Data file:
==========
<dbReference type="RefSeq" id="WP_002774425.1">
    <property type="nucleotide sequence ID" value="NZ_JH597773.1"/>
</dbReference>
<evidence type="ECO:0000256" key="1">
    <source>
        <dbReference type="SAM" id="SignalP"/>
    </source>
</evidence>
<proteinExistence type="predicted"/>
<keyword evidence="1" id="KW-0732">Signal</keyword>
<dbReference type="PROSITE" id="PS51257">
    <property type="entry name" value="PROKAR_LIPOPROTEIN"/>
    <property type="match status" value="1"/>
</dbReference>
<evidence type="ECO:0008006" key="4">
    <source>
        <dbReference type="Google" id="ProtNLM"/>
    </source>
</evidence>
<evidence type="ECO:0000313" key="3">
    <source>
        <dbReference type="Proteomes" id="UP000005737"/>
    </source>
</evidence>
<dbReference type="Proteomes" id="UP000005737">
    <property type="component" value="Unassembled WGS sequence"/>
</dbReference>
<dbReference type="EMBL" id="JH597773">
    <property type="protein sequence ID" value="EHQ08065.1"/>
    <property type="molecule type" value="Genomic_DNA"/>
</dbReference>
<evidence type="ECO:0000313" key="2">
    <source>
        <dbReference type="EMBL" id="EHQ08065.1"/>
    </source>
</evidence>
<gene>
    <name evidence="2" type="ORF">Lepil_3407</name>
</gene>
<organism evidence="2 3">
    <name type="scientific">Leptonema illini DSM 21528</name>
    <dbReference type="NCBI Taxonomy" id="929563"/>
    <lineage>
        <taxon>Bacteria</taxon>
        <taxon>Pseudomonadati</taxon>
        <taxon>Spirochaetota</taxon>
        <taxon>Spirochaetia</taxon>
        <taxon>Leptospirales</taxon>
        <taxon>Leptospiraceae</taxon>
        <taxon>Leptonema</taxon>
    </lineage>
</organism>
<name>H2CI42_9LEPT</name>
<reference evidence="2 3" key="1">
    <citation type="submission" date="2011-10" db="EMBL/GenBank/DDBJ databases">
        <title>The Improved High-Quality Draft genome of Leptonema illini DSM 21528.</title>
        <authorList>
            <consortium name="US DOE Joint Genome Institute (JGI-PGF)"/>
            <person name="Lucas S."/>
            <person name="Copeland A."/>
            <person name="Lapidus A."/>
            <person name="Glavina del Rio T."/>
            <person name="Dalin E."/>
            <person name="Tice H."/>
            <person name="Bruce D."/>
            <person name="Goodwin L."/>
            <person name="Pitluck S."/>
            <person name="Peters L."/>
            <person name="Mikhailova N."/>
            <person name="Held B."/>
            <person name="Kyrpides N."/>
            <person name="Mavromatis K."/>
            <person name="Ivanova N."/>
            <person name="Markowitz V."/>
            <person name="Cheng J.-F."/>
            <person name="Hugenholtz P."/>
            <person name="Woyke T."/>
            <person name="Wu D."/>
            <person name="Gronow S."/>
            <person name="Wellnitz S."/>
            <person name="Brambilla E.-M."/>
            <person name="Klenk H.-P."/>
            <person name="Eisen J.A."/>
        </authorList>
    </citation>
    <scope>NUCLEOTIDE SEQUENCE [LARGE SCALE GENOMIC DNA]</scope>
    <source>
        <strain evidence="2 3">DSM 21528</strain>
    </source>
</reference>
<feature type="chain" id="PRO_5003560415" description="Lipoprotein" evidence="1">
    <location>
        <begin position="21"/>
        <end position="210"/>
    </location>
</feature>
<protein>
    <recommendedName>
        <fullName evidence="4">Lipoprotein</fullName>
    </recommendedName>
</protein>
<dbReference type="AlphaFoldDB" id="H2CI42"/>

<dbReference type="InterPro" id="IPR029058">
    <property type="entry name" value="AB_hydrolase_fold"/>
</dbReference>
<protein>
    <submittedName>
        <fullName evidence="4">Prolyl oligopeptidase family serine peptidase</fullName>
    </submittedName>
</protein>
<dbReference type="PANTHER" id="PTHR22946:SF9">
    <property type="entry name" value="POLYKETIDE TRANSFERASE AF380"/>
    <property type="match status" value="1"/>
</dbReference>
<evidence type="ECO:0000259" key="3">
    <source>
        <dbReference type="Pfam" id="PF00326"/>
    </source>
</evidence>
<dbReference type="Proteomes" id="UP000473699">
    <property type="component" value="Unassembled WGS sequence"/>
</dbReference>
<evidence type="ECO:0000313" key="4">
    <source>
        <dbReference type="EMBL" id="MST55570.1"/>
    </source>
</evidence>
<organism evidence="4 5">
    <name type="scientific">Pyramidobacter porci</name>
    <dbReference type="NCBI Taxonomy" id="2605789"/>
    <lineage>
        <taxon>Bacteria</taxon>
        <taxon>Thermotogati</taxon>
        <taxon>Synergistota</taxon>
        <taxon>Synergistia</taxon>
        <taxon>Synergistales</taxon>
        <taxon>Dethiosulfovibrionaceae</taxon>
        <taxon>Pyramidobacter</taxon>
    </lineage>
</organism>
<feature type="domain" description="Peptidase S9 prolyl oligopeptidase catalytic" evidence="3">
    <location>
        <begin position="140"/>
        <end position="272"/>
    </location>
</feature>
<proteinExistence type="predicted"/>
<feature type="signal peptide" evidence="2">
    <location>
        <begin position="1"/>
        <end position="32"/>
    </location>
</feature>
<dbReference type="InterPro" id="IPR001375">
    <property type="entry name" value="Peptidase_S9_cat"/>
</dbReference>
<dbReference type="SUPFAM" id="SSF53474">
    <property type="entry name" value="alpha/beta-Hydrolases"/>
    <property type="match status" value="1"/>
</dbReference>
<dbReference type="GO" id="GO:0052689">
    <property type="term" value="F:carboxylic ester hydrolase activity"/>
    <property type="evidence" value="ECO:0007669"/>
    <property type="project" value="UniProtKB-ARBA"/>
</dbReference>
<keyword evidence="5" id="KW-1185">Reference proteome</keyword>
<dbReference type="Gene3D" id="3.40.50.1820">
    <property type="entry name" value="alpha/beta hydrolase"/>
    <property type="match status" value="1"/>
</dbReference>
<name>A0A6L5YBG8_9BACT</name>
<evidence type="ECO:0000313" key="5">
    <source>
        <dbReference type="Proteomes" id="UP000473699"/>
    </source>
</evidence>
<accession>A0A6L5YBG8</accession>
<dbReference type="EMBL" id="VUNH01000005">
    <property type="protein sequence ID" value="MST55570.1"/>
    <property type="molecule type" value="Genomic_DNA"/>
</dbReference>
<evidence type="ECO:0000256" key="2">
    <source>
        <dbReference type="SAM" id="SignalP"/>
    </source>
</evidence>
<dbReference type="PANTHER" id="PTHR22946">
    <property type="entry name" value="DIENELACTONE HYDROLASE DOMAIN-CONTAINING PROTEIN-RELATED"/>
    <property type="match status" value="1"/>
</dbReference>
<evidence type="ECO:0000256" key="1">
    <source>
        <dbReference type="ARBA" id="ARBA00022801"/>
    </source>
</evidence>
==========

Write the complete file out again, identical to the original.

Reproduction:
<dbReference type="RefSeq" id="WP_002774425.1">
    <property type="nucleotide sequence ID" value="NZ_JH597773.1"/>
</dbReference>
<evidence type="ECO:0000256" key="1">
    <source>
        <dbReference type="SAM" id="SignalP"/>
    </source>
</evidence>
<proteinExistence type="predicted"/>
<keyword evidence="1" id="KW-0732">Signal</keyword>
<dbReference type="PROSITE" id="PS51257">
    <property type="entry name" value="PROKAR_LIPOPROTEIN"/>
    <property type="match status" value="1"/>
</dbReference>
<evidence type="ECO:0008006" key="4">
    <source>
        <dbReference type="Google" id="ProtNLM"/>
    </source>
</evidence>
<evidence type="ECO:0000313" key="3">
    <source>
        <dbReference type="Proteomes" id="UP000005737"/>
    </source>
</evidence>
<dbReference type="Proteomes" id="UP000005737">
    <property type="component" value="Unassembled WGS sequence"/>
</dbReference>
<dbReference type="EMBL" id="JH597773">
    <property type="protein sequence ID" value="EHQ08065.1"/>
    <property type="molecule type" value="Genomic_DNA"/>
</dbReference>
<evidence type="ECO:0000313" key="2">
    <source>
        <dbReference type="EMBL" id="EHQ08065.1"/>
    </source>
</evidence>
<gene>
    <name evidence="2" type="ORF">Lepil_3407</name>
</gene>
<organism evidence="2 3">
    <name type="scientific">Leptonema illini DSM 21528</name>
    <dbReference type="NCBI Taxonomy" id="929563"/>
    <lineage>
        <taxon>Bacteria</taxon>
        <taxon>Pseudomonadati</taxon>
        <taxon>Spirochaetota</taxon>
        <taxon>Spirochaetia</taxon>
        <taxon>Leptospirales</taxon>
        <taxon>Leptospiraceae</taxon>
        <taxon>Leptonema</taxon>
    </lineage>
</organism>
<name>H2CI42_9LEPT</name>
<reference evidence="2 3" key="1">
    <citation type="submission" date="2011-10" db="EMBL/GenBank/DDBJ databases">
        <title>The Improved High-Quality Draft genome of Leptonema illini DSM 21528.</title>
        <authorList>
            <consortium name="US DOE Joint Genome Institute (JGI-PGF)"/>
            <person name="Lucas S."/>
            <person name="Copeland A."/>
            <person name="Lapidus A."/>
            <person name="Glavina del Rio T."/>
            <person name="Dalin E."/>
            <person name="Tice H."/>
            <person name="Bruce D."/>
            <person name="Goodwin L."/>
            <person name="Pitluck S."/>
            <person name="Peters L."/>
            <person name="Mikhailova N."/>
            <person name="Held B."/>
            <person name="Kyrpides N."/>
            <person name="Mavromatis K."/>
            <person name="Ivanova N."/>
            <person name="Markowitz V."/>
            <person name="Cheng J.-F."/>
            <person name="Hugenholtz P."/>
            <person name="Woyke T."/>
            <person name="Wu D."/>
            <person name="Gronow S."/>
            <person name="Wellnitz S."/>
            <person name="Brambilla E.-M."/>
            <person name="Klenk H.-P."/>
            <person name="Eisen J.A."/>
        </authorList>
    </citation>
    <scope>NUCLEOTIDE SEQUENCE [LARGE SCALE GENOMIC DNA]</scope>
    <source>
        <strain evidence="2 3">DSM 21528</strain>
    </source>
</reference>
<feature type="chain" id="PRO_5003560415" description="Lipoprotein" evidence="1">
    <location>
        <begin position="21"/>
        <end position="210"/>
    </location>
</feature>
<protein>
    <recommendedName>
        <fullName evidence="4">Lipoprotein</fullName>
    </recommendedName>
</protein>
<dbReference type="AlphaFoldDB" id="H2CI42"/>

<dbReference type="InterPro" id="IPR029058">
    <property type="entry name" value="AB_hydrolase_fold"/>
</dbReference>
<protein>
    <submittedName>
        <fullName evidence="4">Prolyl oligopeptidase family serine peptidase</fullName>
    </submittedName>
</protein>
<dbReference type="PANTHER" id="PTHR22946:SF9">
    <property type="entry name" value="POLYKETIDE TRANSFERASE AF380"/>
    <property type="match status" value="1"/>
</dbReference>
<evidence type="ECO:0000259" key="3">
    <source>
        <dbReference type="Pfam" id="PF00326"/>
    </source>
</evidence>
<dbReference type="Proteomes" id="UP000473699">
    <property type="component" value="Unassembled WGS sequence"/>
</dbReference>
<evidence type="ECO:0000313" key="4">
    <source>
        <dbReference type="EMBL" id="MST55570.1"/>
    </source>
</evidence>
<organism evidence="4 5">
    <name type="scientific">Pyramidobacter porci</name>
    <dbReference type="NCBI Taxonomy" id="2605789"/>
    <lineage>
        <taxon>Bacteria</taxon>
        <taxon>Thermotogati</taxon>
        <taxon>Synergistota</taxon>
        <taxon>Synergistia</taxon>
        <taxon>Synergistales</taxon>
        <taxon>Dethiosulfovibrionaceae</taxon>
        <taxon>Pyramidobacter</taxon>
    </lineage>
</organism>
<feature type="domain" description="Peptidase S9 prolyl oligopeptidase catalytic" evidence="3">
    <location>
        <begin position="140"/>
        <end position="272"/>
    </location>
</feature>
<proteinExistence type="predicted"/>
<feature type="signal peptide" evidence="2">
    <location>
        <begin position="1"/>
        <end position="32"/>
    </location>
</feature>
<dbReference type="InterPro" id="IPR001375">
    <property type="entry name" value="Peptidase_S9_cat"/>
</dbReference>
<dbReference type="SUPFAM" id="SSF53474">
    <property type="entry name" value="alpha/beta-Hydrolases"/>
    <property type="match status" value="1"/>
</dbReference>
<dbReference type="GO" id="GO:0052689">
    <property type="term" value="F:carboxylic ester hydrolase activity"/>
    <property type="evidence" value="ECO:0007669"/>
    <property type="project" value="UniProtKB-ARBA"/>
</dbReference>
<keyword evidence="5" id="KW-1185">Reference proteome</keyword>
<dbReference type="Gene3D" id="3.40.50.1820">
    <property type="entry name" value="alpha/beta hydrolase"/>
    <property type="match status" value="1"/>
</dbReference>
<name>A0A6L5YBG8_9BACT</name>
<evidence type="ECO:0000313" key="5">
    <source>
        <dbReference type="Proteomes" id="UP000473699"/>
    </source>
</evidence>
<accession>A0A6L5YBG8</accession>
<dbReference type="EMBL" id="VUNH01000005">
    <property type="protein sequence ID" value="MST55570.1"/>
    <property type="molecule type" value="Genomic_DNA"/>
</dbReference>
<evidence type="ECO:0000256" key="2">
    <source>
        <dbReference type="SAM" id="SignalP"/>
    </source>
</evidence>
<dbReference type="PANTHER" id="PTHR22946">
    <property type="entry name" value="DIENELACTONE HYDROLASE DOMAIN-CONTAINING PROTEIN-RELATED"/>
    <property type="match status" value="1"/>
</dbReference>
<evidence type="ECO:0000256" key="1">
    <source>
        <dbReference type="ARBA" id="ARBA00022801"/>
    </source>
</evidence>